Friday, June 03, 2011

Dalferth's Der auferweckte Gekreuzigte

I discovered Ingolf Dalferth a while ago, through his book, Radikale Theologie. I since purchased his book Der auferweckte Gekreuzigte and am trying to wrestle with a few questions I have about Christology, objectivity and subjectivity, the theological location of early Christian confession and such like. In one passage he writes:
Die Festlegung des Bezugs eines Bekenntnisses ist aber etwas anderes als die Beschreibung und begriffliche Bestimmung des Bezugsgegenstandes

Which roughly translated is:
The definition of the reference of a confession is something other than the description and conceptual definition of the reference object

He references Kripke and H. Putnam at this point, but my question pertains to the present philosophical veracity of such a claim. Does not language "go all the way down" (to loosely echo Derrida's engagement with phenomenology)? If so, can we neatly distinguish matters as he does?
If any specialists out there could help me - a humble NT teacher - on this, I would be most grateful as I am out of my depth!

10 Comments:

At 6/04/2011 5:27 PM, Anonymous Dave Black said...

Chris, I assume the "aber" ("however") implies a contrast with what just came before in the quote. Could you give us a little more contaxt? I too enjoy such questions of theology.

 
At 6/05/2011 9:56 PM, Blogger Alex Dalton said...

http://www.youtube.com/watch?v=X21mJh6j9i4

 
At 6/10/2011 12:55 PM, Blogger Chris Tilling said...

Thanks Dave, here are the previous sentences

"Die Rede von der Auferweckung Jesu ist also keine intrinsische Bestimmung des Bekenntnisthemas, so daß dieses nicht wahrheitsgemäß zur Sprache gebracht werden könnte, ohne von der Auferweckung Jesu zu reden. Diese Rede legt vielmehr das Bekenntnisthema ursprünglich fest, indem es in einer für Christen verbindlichen Weise klarstellet, worauf sich christliche Bekenntnisse beziehen. Die ..."

Enough to help out? Perhaps I'll just scan the page in! Hang on, maybe it is on Google books, I'll go check

 
At 6/10/2011 1:01 PM, Blogger Chris Tilling said...

Ha!

http://books.google.co.uk/books?id=yfuq-3X9BiQC&lpg=PA52&dq=die%20auferweckung%20der%20gekreuzigte%20dalferth&pg=PA29#v=onepage&q=die%20auferweckung%20der%20gekreuzigte%20dalferth&f=false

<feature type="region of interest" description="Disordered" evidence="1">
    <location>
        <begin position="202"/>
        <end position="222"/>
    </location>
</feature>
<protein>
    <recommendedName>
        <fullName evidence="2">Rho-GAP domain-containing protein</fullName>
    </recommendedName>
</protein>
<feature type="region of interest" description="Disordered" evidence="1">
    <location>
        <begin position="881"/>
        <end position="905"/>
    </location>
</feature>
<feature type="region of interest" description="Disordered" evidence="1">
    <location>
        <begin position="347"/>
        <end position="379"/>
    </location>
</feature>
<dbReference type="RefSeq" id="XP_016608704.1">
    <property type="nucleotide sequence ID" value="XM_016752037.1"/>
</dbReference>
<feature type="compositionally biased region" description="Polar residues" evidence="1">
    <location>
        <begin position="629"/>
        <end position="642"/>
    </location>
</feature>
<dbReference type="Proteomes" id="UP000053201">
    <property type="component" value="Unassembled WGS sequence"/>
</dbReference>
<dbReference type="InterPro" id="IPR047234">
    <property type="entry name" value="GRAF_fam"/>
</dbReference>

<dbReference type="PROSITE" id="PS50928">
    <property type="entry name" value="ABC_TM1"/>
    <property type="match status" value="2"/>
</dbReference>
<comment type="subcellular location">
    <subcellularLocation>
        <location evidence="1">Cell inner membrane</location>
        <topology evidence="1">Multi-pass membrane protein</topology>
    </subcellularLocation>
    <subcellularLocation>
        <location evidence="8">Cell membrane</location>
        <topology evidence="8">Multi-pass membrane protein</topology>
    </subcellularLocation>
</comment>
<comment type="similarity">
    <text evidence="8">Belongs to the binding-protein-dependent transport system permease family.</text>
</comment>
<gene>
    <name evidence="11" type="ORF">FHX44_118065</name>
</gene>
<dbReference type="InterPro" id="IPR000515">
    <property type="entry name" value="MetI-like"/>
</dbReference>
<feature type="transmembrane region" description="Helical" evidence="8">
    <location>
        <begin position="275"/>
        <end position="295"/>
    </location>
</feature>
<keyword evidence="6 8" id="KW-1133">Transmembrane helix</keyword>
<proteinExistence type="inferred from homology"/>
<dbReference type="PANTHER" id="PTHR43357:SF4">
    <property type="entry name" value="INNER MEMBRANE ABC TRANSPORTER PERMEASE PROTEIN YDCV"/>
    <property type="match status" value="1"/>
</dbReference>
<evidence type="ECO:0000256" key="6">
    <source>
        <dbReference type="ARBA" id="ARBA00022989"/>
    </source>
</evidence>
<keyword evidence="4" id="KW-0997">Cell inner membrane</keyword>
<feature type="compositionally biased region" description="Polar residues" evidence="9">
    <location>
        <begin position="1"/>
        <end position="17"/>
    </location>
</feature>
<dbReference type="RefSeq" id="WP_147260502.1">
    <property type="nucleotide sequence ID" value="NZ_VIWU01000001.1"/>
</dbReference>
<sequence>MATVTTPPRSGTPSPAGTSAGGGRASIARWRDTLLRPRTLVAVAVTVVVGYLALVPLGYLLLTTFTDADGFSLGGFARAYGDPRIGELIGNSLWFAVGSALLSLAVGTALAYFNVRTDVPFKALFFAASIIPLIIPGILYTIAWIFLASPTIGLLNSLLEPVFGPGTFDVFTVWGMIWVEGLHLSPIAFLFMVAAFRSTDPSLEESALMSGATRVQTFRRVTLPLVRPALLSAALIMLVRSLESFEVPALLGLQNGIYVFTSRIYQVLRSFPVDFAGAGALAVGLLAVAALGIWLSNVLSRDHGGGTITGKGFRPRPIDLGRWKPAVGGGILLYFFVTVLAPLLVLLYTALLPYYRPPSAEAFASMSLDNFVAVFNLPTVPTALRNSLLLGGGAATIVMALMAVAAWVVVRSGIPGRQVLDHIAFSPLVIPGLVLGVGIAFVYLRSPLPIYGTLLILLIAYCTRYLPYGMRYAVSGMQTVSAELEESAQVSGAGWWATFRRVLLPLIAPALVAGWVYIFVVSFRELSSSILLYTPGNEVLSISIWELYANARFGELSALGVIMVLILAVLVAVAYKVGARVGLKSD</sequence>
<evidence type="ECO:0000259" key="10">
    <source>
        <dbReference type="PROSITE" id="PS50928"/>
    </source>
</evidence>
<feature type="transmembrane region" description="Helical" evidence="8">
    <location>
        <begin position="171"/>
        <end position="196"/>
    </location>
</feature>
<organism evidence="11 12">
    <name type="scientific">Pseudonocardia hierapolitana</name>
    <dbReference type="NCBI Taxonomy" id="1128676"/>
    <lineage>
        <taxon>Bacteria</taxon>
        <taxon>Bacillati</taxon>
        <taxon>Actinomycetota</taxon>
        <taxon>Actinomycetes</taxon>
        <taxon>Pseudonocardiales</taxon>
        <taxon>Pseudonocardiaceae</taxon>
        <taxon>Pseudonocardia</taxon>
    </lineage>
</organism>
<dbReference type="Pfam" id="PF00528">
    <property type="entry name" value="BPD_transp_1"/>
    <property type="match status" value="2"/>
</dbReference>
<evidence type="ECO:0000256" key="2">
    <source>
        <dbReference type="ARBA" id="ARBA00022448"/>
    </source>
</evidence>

Bottom of page 29 here

 
At 6/10/2011 5:01 PM, Blogger Sam said...

I'm afraid I'm no specialist; I've found (the beginning of) Radikale Theologie incredibly dense.

In order to clarify your question: It seems to me that Dalferth is saying there's an important difference between people talking about things (Gottes Heilshandeln) and the things themselves.

Are you saying something like: Hang on Dalferth, how can you even talk of the thing itself? Surely that is also "talk of the resurrection"...

Have I understood Dalferth and your question?

 
At 6/20/2011 8:57 AM, Blogger Emerson Fast said...

But is he indeed saying that the reference object in and of itself can still be seperately defined? Wish I knew German.

 
At 6/21/2011 6:44 AM, Anonymous Petteri Punakuono said...

Boring!!!

 
At 6/24/2011 8:27 PM, Blogger Chris Tilling said...

Thanks, Sam - yes on teh description of Dalferth. I think. But i was wondering whether a problem with this is that a pre-textual thingness is tricky to maintain in light of continental philosophy. Language is not secondary to consciousness but intertwined with it - so goes all the way down.

 
At 6/24/2011 8:27 PM, Blogger Chris Tilling said...

Not sure I understand your question, Emerson.

Thanks, Petteri, honesty is always a breath of fresh air!

 
At 7/10/2011 1:34 AM, Blogger Sam said...

As far as I have got a grip on the whole hermeneutic theology thing (scarcely!) it's like "ontology" is being redefined. Everything around us is not so much understood as a "thing" but as a "Sprachereignis" - thus the whole physical/metaphysical divide is transcended.

In that case, like you say, it would follow that there are no "pre-textual things" to be distinguished.

However, even if everything is a Sprachereignis ("a cow licking its newly born calf" is a Sprachereignis; RT p.84), there might still be a difference between the "Sprachereignis: resurrection" and the "Sprachereignis: description of the resurrection".

 

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